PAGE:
Essentials of Constraint Programming
Springer Science & Business Media, Feb 27, 2003 - Computers - 147 pages
The use of constraints had its scientific and commercial breakthrough in the 1990s. Programming with constraints makes it possible to model and specify problems with uncertain, incomplete information and to solve combi natorial problems, as they are abundant in industry and commerce, such as scheduling, planning, transportation, resource allocation, layout, design, and analysis. This book is a short, concise, and complete presentation of constraint programming and reasoning, covering theoretical foundations, algorithms, implementations, examples, and applications. It is based on more than a decade of experience in teaching and research about this subject. This book is intended primarily for graduate students, researchers, and practitioners in diverse areas of computer science and related fields, including programming languages, computational logic, symbolic computation, and ar tificial intelligence. The book is complemented by a web-page with teaching material, software, links, and more. We take the reader on a step-by-step journey through the world of constraint-based programming and constraint reasoning. Feel free to join in ... Acknowledgements Thorn thanks his wife Andrea and his daughter Anna - for everything. He dedicates his contribution to the book to the memory of his mother, Grete. Slim thanks his wife N abila and his daughters Shirine and Amira for their ongoing support and patience.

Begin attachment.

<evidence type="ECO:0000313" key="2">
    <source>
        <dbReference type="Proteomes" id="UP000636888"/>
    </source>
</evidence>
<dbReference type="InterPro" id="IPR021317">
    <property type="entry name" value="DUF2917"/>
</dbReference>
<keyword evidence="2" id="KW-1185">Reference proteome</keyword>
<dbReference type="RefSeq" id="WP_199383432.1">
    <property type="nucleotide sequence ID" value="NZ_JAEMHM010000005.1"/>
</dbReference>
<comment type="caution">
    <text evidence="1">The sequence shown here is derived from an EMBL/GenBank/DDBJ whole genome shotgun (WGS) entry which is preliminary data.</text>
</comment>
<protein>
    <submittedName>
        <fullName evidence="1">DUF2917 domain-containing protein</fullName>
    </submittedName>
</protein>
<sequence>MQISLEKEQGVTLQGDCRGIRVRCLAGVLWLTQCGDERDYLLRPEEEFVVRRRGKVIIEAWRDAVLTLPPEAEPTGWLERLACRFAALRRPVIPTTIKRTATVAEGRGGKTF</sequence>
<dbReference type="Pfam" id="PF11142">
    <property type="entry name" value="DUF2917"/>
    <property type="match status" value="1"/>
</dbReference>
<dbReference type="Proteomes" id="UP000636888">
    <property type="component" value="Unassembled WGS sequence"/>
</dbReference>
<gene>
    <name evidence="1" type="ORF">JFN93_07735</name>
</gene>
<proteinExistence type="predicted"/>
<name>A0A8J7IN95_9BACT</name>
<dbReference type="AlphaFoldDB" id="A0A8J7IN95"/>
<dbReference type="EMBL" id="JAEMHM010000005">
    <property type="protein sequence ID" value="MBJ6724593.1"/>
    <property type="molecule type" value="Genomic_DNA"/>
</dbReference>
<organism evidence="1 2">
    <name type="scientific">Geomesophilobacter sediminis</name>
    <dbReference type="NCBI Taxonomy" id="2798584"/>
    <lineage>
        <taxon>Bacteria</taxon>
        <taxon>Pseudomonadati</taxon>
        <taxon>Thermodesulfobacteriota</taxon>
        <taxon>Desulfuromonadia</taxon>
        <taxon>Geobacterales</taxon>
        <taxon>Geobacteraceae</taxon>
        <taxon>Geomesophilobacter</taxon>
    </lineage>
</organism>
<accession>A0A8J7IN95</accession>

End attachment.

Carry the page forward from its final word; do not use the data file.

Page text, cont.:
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algorithm Allowed atomic constraints allowed constraints answer constraint arc consistency arithmetic artificial intelligence binary Boolean constraints built-in constraint CCLP CHR constraint CHR program CHRV clause CLP languages Confluence conjunction Constraint Handling Rules constraint logic programming constraint programming constraint solver constraint store constraint symbols constraint system constraint theory declarative semantics defined Definition disjunction domain constraint domain(X enumeration domains eq f equations example failed derivations false first-order first-order logic formula F function symbols given guard Herbrand Herbrand universe implemented infinite integers interval domains linear polynomial logical reading LP calculus n-ary negated constraints negation normal form non-determinism occur operational semantics predicate symbols program and G programming languages Prolog Prolog II quantifiers radio cell rational trees resolution calculus result satisfaction-complete senders sequence signature Simplify solution solved form Soundness and Completeness straint substitution successful derivation syntactic equality syntax theorem timetabling tion transition rules Unfold values variable elimination